Tips for wearing a mask while exercising

Wearing a mask is one way to slow the spread of infectious diseases, including COVID-19. Yet many people see a mask as a potential barrier when attempting to exercise, particularly when away from home.

Whether you're already comfortable wearing a mask while exercising or hesitant about exercising with a mask on, these questions can help you decide the safest way to approach staying active.

Face masks are part of our new normal, which means we need to wear them when we do most of our outdoor day-to-day activities. For many, those activities include exercising. We tend to breathe harder (both as we inhale and exhale) while working out, spraying out droplets as we run and hike—and that's where masks, which trap those potentially harmful droplets, come in.

There's no doubt about it: Exercising with a covering over your mouth takes some getting used to—you shouldn't expect your workout to be the same the first few times you wear one—but, according to our experts, you will ultimately adjust. Ahead, how to make this transition period as seamless as possible.

Here are our tips and tricks for working out in a face mask:

Find a mask that is breathable and lightweight. Some athletic companies have already started to produce masks specifically for sports and working out. These masks will often be made from synthetic materials, like polyester and spandex, that are sweat-wicking and don’t contribute to any moisture build-up.
If your workout is high intensity or longer than 30 minutes, carry an extra mask with you. This will make it easy to switch out masks and decrease the discomforts that might arise from wearing a mask while you sweat.

Try out different mask styles until you find the one that is the most comfortable for you. You’ll want to find a mask that fits tightly but allows for comfortable breathing. Many masks are made with an interior structure that prevents them from collapsing in around your mouth and nose as you breathe. It may take some trial and error to find the best one for you.
Take it easy! Wearing a mask is different and it may take your body a few workout sessions to adjust. If you feel like you’re having trouble breathing or are lightheaded because of your mask, take a minute to catch your breath. Do this by breathing in through your nose and out through your mouth.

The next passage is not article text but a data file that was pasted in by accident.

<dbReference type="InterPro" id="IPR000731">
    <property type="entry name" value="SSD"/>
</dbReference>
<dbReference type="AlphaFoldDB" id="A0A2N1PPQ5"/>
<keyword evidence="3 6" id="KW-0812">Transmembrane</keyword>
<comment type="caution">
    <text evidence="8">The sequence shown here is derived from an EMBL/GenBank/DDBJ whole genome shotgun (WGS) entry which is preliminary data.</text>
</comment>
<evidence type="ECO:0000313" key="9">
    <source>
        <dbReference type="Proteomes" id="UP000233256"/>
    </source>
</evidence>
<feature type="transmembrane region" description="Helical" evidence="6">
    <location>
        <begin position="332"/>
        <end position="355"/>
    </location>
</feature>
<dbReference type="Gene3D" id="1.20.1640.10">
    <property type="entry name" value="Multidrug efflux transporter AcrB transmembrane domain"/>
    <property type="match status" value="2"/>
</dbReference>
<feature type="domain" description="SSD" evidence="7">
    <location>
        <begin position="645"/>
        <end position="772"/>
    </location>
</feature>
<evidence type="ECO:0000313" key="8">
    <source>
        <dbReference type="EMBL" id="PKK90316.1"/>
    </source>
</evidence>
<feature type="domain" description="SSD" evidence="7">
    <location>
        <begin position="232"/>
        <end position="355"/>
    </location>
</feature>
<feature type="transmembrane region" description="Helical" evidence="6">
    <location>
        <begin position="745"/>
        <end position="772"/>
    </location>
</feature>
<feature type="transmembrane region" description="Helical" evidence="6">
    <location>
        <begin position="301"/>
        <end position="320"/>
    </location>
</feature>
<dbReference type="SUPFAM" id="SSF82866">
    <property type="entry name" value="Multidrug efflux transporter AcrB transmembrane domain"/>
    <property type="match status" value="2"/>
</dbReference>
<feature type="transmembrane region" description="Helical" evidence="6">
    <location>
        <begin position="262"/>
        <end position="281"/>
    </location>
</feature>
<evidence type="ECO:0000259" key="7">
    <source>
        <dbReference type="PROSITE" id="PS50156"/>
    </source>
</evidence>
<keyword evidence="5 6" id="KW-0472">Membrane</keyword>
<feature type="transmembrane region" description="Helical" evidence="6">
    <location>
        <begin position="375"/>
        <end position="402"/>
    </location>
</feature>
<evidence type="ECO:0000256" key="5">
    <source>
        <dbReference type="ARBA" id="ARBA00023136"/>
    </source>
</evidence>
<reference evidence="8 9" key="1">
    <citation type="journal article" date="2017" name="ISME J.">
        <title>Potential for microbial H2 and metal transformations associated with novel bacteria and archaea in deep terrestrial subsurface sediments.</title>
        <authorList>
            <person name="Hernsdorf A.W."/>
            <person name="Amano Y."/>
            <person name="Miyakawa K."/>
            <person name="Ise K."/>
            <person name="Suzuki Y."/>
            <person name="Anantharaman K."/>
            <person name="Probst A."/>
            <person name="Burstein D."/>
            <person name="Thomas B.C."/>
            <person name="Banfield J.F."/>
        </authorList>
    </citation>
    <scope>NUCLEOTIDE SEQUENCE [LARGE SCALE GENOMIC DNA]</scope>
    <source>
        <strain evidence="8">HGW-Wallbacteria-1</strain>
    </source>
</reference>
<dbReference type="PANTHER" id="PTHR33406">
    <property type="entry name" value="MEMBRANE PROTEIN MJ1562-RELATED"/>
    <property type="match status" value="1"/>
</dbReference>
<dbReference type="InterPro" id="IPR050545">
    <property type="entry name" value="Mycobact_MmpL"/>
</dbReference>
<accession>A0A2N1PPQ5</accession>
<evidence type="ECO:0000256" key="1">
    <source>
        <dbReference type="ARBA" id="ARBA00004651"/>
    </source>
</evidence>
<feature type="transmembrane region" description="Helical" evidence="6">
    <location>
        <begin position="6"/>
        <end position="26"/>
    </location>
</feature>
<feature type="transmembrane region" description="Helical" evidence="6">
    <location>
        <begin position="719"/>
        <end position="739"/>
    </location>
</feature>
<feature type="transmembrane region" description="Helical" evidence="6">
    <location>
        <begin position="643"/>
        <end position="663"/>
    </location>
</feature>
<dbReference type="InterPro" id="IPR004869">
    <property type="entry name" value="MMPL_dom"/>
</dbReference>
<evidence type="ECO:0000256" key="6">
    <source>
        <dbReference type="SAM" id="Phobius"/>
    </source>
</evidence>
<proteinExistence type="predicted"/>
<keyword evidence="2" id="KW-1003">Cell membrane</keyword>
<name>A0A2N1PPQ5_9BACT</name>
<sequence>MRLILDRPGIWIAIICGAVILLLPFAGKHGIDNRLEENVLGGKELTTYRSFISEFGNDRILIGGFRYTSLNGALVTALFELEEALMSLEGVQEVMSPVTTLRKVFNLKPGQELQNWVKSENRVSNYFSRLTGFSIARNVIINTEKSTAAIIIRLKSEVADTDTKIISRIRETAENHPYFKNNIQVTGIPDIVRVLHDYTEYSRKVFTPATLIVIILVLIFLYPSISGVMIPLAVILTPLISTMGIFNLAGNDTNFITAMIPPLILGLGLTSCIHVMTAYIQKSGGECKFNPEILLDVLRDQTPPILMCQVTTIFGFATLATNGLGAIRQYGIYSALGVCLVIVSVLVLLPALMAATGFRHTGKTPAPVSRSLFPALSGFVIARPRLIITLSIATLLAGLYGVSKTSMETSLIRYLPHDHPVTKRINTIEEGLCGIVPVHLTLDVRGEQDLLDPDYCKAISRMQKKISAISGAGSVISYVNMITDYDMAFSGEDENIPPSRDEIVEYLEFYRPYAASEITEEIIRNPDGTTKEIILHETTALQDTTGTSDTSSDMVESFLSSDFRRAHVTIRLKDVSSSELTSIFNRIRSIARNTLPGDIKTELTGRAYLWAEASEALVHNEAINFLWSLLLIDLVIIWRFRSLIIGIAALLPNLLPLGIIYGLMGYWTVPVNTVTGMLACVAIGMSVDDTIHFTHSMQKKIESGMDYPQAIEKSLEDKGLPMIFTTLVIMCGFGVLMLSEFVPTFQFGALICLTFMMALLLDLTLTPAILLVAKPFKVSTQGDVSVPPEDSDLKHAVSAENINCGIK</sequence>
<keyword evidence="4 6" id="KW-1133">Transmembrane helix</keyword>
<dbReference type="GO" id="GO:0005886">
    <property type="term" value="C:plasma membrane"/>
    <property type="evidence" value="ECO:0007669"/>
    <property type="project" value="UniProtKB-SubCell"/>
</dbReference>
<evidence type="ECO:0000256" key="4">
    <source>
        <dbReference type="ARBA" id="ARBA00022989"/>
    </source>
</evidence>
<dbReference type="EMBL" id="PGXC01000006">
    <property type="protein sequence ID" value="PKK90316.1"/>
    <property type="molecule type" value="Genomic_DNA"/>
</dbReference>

Depending on the activity, is there a preferred type of mask that I should wear?

Cloth masks or masks made of a moisture-wicking material, such as polyester, typically work well. Mask material should be no more than two layers thick or less. Unfortunately, surgical masks may break down, as they become wet from sweat and increased exhalation that occurs during exercise.

Aside from the mask breakdown, the use of surgical mask or N95 respirators mask has been found to be safe with minimal effects on major performance factors, such as heart rate, respiration rate, blood pressure and oxygen saturation (SO2) during aerobic training.

Previous studies of wearing N95 respirators while active have shown that there can be changes in body temperature, increased breath resistance and some discomfort. While not dangerous or affecting overall performance, these responses should be considered when choosing the style of mask that is right for you and your needs. Learn more.

Also, you may want to consider having a spare mask on hand to replace a damp mask. A great way to maintain good hand hygiene when changing masks is to carry a travel-size container of hand sanitizer with you.


If you start to feel any of these symptoms while exercising, stop and take a break until they subside:

  • Overall discomfort
  • Fatigue
  • Dizziness
  • Headache
  • Significant shortness of breath
  • Muscular weakness
  • Drowsiness

If your symptoms continue or worsen, stop the activity. In serious cases, seek medical help.